While Tyson is often remembered for his brute strength and power, many don’t realize that he was also a student of the sport. Cus D’Amato schooled him well. He instilled upon Tyson the importance of learning from those who came before him.

Unfortunately, the lessons that were passed on to Tyson are often forgotten. Many athletes and trainers in today’s era are in a constant search to find or create something new. Rather than learning from those who came before, they attempt to reinvent the wheel.

New or different doesn’t always equal better. More often than not, the fundamentals still work well. This isn’t to say that there will not be opportunities to improve on the past, but such opportunities don’t come nearly as often as many believe. It’s also much more difficult to improve upon the past if you don’t know it.

The take home lesson here is quite simple. If you are an athlete, study the greats from past and present. Take advantage of the free resources that are available to you. A young Mike Tyson didn’t have the luxury of watching classic footage on Youtube. Fortunately, you do. Much can be learned through simple observation.

+++++

Those who fail to learn the lessons of history are doomed to repeat them. – George Santayana

3 comments

Inspiration From James Mason

This entry is an update to a previous post from 2012. The original video that I shared was removed from Youtube. As a result, I have added two new videos below. Within each, you will see a man (James Mason) who once weighed over 500 pounds. Doctors told him that he would be dead within 5 years if he didn’t make drastic lifestyle changes.

Fortunately, those changes came when James began training at the Tiger Muay Thai gym in Thailand. After 18 months of training, he has now lost over 300 pounds.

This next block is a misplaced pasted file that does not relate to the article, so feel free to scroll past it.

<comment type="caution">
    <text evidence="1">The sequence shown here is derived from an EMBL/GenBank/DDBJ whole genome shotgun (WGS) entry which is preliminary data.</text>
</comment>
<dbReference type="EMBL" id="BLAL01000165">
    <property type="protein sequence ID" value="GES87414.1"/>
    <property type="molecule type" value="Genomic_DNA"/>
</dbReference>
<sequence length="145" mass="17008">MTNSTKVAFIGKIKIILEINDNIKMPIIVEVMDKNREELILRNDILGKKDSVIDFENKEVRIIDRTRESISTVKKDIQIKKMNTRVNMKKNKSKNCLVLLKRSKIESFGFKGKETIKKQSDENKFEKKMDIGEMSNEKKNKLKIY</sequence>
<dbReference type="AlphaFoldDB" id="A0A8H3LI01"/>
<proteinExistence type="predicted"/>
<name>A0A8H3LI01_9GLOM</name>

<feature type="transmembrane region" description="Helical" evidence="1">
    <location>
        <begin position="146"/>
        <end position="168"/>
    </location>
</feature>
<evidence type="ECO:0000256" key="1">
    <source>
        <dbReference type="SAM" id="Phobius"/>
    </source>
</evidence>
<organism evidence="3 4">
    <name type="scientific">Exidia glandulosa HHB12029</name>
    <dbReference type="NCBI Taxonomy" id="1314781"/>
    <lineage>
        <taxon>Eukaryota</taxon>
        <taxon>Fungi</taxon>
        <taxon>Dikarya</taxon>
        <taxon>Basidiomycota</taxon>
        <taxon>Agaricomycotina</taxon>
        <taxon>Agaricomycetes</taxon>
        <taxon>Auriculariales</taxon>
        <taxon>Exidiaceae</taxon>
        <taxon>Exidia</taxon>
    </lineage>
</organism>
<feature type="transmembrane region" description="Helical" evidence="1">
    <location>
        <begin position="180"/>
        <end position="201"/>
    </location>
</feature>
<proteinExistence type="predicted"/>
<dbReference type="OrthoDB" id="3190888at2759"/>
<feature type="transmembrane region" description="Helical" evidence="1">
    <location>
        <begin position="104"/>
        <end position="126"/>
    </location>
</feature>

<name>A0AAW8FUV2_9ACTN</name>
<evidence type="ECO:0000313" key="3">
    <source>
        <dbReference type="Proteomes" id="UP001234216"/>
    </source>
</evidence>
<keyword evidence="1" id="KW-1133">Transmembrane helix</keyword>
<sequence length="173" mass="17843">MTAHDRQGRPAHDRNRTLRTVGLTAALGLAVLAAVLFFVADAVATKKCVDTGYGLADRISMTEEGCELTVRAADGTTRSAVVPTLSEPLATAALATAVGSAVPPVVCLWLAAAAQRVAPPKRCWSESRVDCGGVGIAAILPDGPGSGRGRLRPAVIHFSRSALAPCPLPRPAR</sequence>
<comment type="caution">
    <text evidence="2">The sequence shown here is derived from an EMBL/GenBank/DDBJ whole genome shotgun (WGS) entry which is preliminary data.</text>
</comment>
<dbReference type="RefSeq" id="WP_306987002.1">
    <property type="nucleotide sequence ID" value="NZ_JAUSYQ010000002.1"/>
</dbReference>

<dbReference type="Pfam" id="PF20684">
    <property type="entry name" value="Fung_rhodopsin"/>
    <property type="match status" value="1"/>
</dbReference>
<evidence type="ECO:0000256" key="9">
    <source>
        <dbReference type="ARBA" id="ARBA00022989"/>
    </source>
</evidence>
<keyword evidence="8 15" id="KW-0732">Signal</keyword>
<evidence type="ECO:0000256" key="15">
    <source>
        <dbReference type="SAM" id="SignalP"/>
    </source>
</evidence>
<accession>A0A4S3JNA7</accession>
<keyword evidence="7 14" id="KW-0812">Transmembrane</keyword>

The first video shows him in the early stages.You can then see his drastic weight loss when viewing the follow up below.

You will also notice that James did not need anything fancy to get in shape. Old school, fight conditioning has always been one of the most effective training styles. Success does not depend on the tools that are used, but rather the effort put forth towards whatever you do.

Hard, consistent work with the basics is often more effective than the most elaborate training systems and tools.

+++++

When health is absent, wisdom cannot reveal itself, art cannot manifest, strength cannot fight, wealth becomes useless, and intelligence cannot be applied. – Herophilus

20 comments

The History of Women’s MMA

Within my most recent video, I shared a story of an aspiring boxer who’d been told that he was too old to box. Since sharing that story, I’ve had a few women email me about similar experiences. They’d been told (by men) that they couldn’t become fighters.

In case you’ve ever been told the same, here is a compilation of women who have proudly refuted such ignorant advice.

+++++

Always aim for the moon, even if you miss, you’ll land among the stars. – W. Clement Stone

1 comment

« Previous PageNext Page »